Tom Clancy met Larry Bond in August 1982. Clancy had purchased Bond's Harpoon board game, and became friends after meeting at a gaming convention. They used the board game's second edition miniatures rules to test key battle sequences, notably the Soviet operation to seize Iceland and the attack on the carrier battle group in the "Dance of the Vampires" chapter. Bond refereed the game sessions, which typically involved several players on each side (Clancy among them) acting in various roles.
In December 1988 MicroProse released a Red Storm Rising computer game, in which the player commanded an American submarine against Soviet forces. The player had the option of choosing between both single missions or campaign and which era to play in; modern missions offered the player more advanced submarines and weapons, but also a more technologically advanced adversary as well.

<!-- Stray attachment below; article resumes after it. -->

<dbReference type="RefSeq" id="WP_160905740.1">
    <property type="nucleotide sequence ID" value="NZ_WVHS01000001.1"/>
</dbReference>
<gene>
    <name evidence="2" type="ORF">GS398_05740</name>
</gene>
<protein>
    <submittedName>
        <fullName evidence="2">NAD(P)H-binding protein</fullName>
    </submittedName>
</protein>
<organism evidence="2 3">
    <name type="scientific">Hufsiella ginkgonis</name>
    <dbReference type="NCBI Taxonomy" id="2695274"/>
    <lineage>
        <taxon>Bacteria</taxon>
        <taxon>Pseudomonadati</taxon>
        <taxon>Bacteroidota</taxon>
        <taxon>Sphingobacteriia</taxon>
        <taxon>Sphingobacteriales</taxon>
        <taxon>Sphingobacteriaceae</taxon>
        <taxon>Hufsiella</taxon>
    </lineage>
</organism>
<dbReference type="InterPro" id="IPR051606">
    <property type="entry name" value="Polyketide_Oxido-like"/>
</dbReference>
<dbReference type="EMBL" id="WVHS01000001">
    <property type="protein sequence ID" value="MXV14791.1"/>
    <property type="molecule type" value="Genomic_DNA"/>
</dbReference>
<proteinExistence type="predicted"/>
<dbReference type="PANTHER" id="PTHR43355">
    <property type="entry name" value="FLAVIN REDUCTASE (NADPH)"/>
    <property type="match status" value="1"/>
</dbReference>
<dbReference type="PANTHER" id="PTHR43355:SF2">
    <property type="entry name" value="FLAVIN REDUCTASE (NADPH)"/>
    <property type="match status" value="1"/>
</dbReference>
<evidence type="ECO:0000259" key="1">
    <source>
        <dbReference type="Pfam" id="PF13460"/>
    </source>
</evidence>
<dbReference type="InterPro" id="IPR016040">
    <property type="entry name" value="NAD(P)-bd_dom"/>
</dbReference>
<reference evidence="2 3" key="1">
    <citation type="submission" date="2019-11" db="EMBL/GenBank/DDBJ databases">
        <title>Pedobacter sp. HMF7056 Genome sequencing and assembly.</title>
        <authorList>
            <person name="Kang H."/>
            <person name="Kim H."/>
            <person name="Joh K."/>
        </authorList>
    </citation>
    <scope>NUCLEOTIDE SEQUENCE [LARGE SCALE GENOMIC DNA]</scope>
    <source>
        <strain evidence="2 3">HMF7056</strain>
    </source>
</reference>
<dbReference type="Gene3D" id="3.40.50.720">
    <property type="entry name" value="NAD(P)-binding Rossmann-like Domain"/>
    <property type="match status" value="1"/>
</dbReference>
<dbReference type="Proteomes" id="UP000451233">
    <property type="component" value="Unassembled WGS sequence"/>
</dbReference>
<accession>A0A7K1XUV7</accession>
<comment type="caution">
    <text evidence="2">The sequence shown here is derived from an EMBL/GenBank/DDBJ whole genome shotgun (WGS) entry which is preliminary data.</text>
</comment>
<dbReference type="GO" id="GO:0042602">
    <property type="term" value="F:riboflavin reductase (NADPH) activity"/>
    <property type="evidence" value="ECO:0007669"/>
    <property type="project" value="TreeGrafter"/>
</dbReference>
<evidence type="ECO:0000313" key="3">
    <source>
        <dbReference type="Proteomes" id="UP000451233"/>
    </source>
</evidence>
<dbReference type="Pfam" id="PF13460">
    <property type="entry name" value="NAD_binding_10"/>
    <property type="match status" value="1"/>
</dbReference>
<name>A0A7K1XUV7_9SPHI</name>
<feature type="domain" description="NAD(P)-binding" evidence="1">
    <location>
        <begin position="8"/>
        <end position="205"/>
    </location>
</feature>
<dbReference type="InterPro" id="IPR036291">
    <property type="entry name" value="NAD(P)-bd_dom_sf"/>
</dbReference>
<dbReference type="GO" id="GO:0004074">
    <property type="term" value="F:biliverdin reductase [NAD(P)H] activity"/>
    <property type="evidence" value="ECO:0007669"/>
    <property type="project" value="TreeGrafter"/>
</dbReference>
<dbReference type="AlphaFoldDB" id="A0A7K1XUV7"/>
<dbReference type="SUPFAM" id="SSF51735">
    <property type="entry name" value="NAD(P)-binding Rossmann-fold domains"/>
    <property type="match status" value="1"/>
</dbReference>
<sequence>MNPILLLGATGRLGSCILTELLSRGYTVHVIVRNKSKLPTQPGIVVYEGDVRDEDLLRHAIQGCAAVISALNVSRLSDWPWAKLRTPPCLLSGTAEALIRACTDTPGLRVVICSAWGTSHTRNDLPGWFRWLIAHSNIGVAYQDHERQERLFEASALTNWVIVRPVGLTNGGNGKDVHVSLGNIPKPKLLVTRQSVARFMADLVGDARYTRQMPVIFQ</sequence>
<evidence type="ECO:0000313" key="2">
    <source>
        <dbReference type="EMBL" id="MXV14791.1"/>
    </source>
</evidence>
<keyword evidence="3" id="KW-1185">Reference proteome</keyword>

The information that "[the year] 1998 represents the situation at the time of the action in the novel Red Storm Rising" appears on page 6 of the computer game manual. During his initial briefing by Chief of the General Staff Marshall Shavirin, he informs General Yuri Rozhkov—who is in charge of all Soviet ground forces—that "hostilities will commence on the fifteenth of June" after "four months of preparation." However, the initial radio message shown in the computer game gives a different month and day for the outbreak of war.